Pick from substrate or attract from solution

FluidFM probes can pick-up microorganisms directly from a substrate. Alternatively, the microbes can be attracted from a solution via liquid influx to the aperture of the FluidFM probe and held tightly there. This method is also recommended in cases where the long-term adhesion of a microbe to a substrate is too strong to quantify, and hence shorter-term interactions are studied.

Microbes stay fully viable

The reversible immobilization by the FluidFM probe does not harm the microorganisms in any way: they stay fully viable. After a measurement, the same microbe can be tracked and repeatedly measured over time. Alternatively, it can be isolated into a separate well to form a new colony or be analyzed with other methods (e.g. by PCR).

Access single microbe mechanics.  

Get in touch with us to find out more about how FluidFM can help your research.  

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FluidFM is regularly applied to study microbes. Below, we highlight 3 of the most relevant publications; many more can be found in our publications section.

Quantify and optimize bacterial adhesion

Bacteria biofilms are the driving engine in biofilm-reactors e.g. to produce ethanol. In this study researchers from the University of Kaiserslautern apply FluidFM to study bacterial adhesion to typical reactor material such as stainless steel. Not only do they present a new method how to optimize the measurement parameters, they also show that using FluidFM leads to comparable results as with traditional SCFS, where a cell is glued to an AFM probe.

L. Hofherr, C. Müller-Renno, C. Ziegler. FluidFM as a tool to study adhesion forces of bacteria - Optimization of parameters and comparison to conventional bacterial probe Scanning Force Spectroscopy. (2020). PLOS ONE. doi: 10.1371/journal.pone.0227395

Biofilm formation

Candida albicans is notorious as the most common cause for fungal infections in humans. Candida biofilms e.g. on implants are of special concern as they tend to be persistent and drug tolerant. Scientists from both UC Louvain and ETH Zurich used FluidFM to identify a new target mechanism to treat infections associated to Candida biofilms.

J. Dehullu, J.A. Vorholt, P.N. Lipke & Y.F. Dufrêne. Fluidic Force Microscopy Captures Amyloid Bonds between Microbial Cells. (2019). Trends in Microbiology. doi: 10.1016/j.tim.2019.06.001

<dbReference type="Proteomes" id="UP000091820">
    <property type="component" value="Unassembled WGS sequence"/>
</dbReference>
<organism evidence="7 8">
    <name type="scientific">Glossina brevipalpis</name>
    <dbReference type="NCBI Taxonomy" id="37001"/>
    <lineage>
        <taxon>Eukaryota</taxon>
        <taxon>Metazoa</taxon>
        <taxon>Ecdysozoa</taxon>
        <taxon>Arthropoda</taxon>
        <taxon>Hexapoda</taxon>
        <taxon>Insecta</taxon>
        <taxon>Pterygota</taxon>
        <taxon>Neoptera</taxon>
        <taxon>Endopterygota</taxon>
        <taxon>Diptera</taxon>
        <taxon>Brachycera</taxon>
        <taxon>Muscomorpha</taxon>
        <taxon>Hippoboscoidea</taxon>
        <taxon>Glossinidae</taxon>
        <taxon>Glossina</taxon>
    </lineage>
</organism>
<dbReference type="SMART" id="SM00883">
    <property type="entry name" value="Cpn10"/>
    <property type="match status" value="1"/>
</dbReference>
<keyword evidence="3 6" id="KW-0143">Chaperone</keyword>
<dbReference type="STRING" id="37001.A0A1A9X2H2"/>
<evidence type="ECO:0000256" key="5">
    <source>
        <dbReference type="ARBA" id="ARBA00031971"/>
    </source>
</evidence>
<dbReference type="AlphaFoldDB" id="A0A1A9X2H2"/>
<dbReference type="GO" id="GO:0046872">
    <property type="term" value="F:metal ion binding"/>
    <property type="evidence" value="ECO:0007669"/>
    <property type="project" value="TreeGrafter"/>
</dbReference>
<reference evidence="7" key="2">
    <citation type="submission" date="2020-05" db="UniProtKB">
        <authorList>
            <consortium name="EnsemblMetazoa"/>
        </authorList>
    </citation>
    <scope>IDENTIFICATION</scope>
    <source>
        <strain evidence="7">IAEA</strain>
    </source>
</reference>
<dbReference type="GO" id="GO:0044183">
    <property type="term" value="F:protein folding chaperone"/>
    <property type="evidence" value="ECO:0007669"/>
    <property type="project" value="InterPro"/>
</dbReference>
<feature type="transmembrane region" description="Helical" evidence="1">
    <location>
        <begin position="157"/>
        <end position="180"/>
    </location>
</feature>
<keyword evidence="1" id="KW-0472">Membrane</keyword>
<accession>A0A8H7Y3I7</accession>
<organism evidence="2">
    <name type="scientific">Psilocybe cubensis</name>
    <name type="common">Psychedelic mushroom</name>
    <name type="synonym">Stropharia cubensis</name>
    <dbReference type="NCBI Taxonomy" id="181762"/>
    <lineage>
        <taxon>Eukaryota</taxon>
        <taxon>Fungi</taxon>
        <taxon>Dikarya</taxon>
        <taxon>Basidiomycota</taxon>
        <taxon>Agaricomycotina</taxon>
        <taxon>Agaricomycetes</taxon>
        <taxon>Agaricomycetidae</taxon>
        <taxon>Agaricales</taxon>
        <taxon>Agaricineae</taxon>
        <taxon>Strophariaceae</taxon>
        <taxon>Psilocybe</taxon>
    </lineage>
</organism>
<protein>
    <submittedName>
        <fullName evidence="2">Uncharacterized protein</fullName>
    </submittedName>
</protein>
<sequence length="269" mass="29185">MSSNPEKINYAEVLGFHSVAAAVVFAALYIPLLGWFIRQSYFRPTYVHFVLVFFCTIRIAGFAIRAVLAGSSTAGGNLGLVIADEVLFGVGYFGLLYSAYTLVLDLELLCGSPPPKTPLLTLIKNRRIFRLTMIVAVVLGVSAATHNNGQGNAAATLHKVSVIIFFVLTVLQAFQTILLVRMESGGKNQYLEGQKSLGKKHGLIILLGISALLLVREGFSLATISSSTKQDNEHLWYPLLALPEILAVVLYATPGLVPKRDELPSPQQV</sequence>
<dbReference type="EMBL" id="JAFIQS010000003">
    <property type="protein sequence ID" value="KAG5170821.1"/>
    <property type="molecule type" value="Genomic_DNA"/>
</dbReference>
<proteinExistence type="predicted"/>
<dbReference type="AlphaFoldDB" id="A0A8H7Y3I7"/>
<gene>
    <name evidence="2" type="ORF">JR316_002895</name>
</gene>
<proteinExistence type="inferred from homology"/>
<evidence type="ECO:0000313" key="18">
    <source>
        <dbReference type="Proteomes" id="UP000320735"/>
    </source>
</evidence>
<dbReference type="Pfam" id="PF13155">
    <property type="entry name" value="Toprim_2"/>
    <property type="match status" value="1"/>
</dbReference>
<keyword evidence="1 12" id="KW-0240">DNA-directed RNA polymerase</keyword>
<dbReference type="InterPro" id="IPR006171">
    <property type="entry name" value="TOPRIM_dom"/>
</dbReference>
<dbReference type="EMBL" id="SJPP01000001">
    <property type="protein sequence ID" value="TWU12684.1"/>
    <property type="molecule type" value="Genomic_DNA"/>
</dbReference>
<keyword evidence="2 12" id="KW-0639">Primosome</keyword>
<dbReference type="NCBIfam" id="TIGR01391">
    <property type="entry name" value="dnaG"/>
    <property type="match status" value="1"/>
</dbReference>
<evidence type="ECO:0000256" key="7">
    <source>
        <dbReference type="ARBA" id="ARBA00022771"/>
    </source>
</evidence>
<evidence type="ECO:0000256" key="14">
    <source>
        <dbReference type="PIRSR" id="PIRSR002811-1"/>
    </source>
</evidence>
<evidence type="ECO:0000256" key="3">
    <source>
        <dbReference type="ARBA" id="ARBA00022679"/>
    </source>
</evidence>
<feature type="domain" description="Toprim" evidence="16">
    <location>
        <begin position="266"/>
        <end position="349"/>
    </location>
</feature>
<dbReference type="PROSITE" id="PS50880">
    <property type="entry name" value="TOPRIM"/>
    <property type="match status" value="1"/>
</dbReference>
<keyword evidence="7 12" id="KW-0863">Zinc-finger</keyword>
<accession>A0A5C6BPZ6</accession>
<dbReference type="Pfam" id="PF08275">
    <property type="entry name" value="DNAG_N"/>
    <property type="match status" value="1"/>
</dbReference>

Bacteria repellent coating

Millions of dental implants are placed every year, where the infection of the implant site is a major risk. By preventing biofilm formation on the implant, the infection risk can be minimized. In this study, researchers from the Hannover Medical School apply a new liquid infused surface layer to titanium and then quantify biofilm formation and adhesion of S. oralis on it. They conclude reduced bacterial adhesion is the key factor which allows the treated surface to repel biofilms with help of shear flows in the oral cavity.

K. Doll, I. Yang, E. Fadeeva, N. Kommerein, S. P. Szafranski, G. B. der Wieden, A. Greuling, A. Winkel, B. N. Chichkov, N. S. Stumpp & M. Stiesch. Liquid-infused structured titanium surfaces: Antiadhesive mechanism to repel Streptococcus oralis biofilms. (2019) ACS Appl. Mater. Interfaces. doi: 10.1021/acsami.9b06817

Quantify bacterial adhesion with colloids

Scientist at ETH Zurich quantified the hydrophobic adhesion properties of 28 bacteria strains taken from leaf isolates. They developed a modular FluidFM approach where colloidal, hydrophobic probes were brought in contact with the isolated bacteria on a PLL coated glass substrate. With 700 individual bacteria measured, this very extensive single cell force spectroscopy study allowed to observe cell-cell heterogeneity. The differences between the strains regarding hydrophobic interactions covered 3 orders of magnitude and correlated well with bacteria retention in planta.

M. Mittelviehfhaus, D.B. Müller, T. Zambelli & J.A. Vorholt. A modular atomic force microscopy approach reveals a large range of hydrophobic adhesion forces among bacterial members of the leaf microbiota. (2019) The ISME Journal. doi: 10.1038/s41396-019-0404-1